Try to opt for accessories that can biodegrade if you throw them out, or accessories that are repairable. This could be easily repairable sustainable prescription sunglasses. Before purchasing a pair make sure to refer to trustworthy and popular brands, such as EyeBuyDirect, as nothing seems more important than one’s eyesight and it’s always a good idea to prefer quality to cost.

Other accessories may include bracelets made from organic materia, a necklace with interchangeable pendants, scarves made with recycled wool, vegan handbags, and more. If you’re ever questioning a purchase, just look at the tag, and find out if the material is biodegradable.

For example, Doshi offers vegan handbags and other accessories made from pineapple leather and kraft paper. These materials are up to 90% biodegradable, yet extremely durable!

Donate your clothing or recycle it

Even with your capsule wardrobe, you’re going to get sick of your clothing and accessories. Rather than throwing them out, donate them, or swap them with your friends. The adage “one man’s trash is another man’s treasure” holds true to today if the popularity of vintage stores is any indicator, and even if you cannot find an interested person, your clothing can always be used by the needy and less fortunate.

Throwing clothes in the trash to be hauled away to yet another landfill is at best a poor use of the item, and at worst contributing to the overall sustainability problem. Recycle your old clothes for other purposes (like cleaning clothes or patchwork), swap them with friends who have been eyeing that item for years, or take them to your local recycling facility.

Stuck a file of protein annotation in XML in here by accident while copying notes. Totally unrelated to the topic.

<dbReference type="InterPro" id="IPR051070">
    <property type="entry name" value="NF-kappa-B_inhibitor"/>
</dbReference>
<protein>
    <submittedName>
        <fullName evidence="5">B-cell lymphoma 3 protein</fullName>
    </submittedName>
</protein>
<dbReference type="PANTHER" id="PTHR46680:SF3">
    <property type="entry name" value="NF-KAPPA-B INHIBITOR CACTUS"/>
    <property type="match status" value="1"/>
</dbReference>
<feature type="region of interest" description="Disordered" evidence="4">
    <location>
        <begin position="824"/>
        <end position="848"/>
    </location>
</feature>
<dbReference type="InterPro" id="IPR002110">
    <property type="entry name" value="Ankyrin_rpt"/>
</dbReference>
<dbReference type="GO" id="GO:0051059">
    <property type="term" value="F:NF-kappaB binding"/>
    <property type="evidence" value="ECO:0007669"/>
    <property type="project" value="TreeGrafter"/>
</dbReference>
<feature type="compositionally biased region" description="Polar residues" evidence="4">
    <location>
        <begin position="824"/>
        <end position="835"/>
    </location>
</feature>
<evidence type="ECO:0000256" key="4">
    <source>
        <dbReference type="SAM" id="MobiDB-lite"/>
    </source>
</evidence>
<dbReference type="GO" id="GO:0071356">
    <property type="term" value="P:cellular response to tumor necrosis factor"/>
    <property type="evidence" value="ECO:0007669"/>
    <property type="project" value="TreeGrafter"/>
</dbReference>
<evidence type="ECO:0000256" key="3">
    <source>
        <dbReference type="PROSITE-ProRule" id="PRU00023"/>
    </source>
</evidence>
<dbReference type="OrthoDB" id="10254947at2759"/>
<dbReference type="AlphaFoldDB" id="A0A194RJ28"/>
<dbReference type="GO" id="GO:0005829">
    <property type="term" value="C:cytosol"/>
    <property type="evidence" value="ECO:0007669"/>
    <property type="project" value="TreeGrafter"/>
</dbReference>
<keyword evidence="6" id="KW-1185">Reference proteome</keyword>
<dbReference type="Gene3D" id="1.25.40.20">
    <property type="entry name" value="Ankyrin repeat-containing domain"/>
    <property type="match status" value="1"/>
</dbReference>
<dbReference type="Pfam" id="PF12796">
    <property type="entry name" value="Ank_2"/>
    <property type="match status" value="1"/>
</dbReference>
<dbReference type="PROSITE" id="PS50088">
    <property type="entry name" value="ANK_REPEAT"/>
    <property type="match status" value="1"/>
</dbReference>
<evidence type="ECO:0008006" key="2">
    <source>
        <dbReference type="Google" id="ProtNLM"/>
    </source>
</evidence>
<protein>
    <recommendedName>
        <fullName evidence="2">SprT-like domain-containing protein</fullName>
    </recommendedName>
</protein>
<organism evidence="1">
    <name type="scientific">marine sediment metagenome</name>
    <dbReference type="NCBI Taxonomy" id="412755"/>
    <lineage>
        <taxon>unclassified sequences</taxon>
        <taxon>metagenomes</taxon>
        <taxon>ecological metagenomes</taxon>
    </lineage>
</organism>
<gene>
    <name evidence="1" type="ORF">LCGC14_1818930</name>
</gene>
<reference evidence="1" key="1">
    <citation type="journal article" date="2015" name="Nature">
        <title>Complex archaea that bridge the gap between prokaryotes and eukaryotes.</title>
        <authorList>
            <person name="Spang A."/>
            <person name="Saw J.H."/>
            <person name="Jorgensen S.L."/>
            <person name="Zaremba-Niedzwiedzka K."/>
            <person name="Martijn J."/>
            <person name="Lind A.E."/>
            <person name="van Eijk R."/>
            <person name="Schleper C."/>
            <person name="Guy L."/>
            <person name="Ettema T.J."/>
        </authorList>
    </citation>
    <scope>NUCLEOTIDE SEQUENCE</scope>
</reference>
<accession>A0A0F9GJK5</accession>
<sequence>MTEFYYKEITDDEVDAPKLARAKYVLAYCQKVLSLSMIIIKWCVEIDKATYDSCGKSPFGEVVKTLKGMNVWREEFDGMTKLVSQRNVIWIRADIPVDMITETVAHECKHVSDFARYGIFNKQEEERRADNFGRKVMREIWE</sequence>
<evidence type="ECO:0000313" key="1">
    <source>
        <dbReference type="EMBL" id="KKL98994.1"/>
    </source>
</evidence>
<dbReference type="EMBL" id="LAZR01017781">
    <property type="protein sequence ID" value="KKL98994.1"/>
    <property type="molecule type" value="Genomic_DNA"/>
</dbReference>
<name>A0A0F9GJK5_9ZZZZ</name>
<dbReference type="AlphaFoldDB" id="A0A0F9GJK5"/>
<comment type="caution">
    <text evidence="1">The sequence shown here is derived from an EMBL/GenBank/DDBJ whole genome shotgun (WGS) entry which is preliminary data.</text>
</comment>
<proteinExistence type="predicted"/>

Find Textile Recycling Facilities for Non-Wearable Clothing


The major majority of clothing and textiles are 100% recyclable. This includes not only organic material clothing, but clothes that are made from artificial fabric (but you should still avoid buying these when possible.) According to the EPA, 5.8% of all municipal solid waste was caused by textile while the recycling rate remains on the low end at 14.7%. Because even natural fibers can release greenhouse gasses as they decompose, recycling textiles is even more important.

If you cannot donate or swap your clothes, recycling facilities are becoming more common, at least in the United States. Curbside pickup is rare, but many counties and municipalities are starting to contract with local recycling facilities.

You can usually find them by Googling “clothes recycling in my area.” Simply take your clothes to whatever recycling company your country contracts with, and they should take care of the rest without any additional cost. Also check to see if your clothing is from a brand with take-back programs like Nike or Patagonia.

Just remember that donating is the better option. If your clothes are still in decent condition, donate them to a local second hand store or through online resellers.

Put Quality First

Whether you’re shopping at second hand stores or first-hand retailers, make sure that you’re getting an item that can stand up to the average wear and tear of your daily life. While some of this decision will come down to how hard you are on your clothes, you can mostly rely on clothing brand reports to make your decision.

Second hand stores are a great way to recycle, but if your “new” item wears out in a couple of months, you’ll be back to square one. If you’re shopping at a retailer, check out the reviews online and the materials. Synthetic materials may last a long time, but they will eventually need to be disposed of, and because they don’t degrade, will clog up the environment for a long time.



Sustainability is a task given to the largest corporation, and the smallest individual, and it never hurts to play your part. The environment is on everyone’s mind as summers and winters continue to break records we’d rather they leave alone. Something as simple as your daily outfit can play a large role in convincing retailers to source sustainably and prevent further damage as your clothes eventually wear out. In the end, you can find ways to make your wardrobe easier to manage, resiliently stylish, eco-friendly, and sustainable.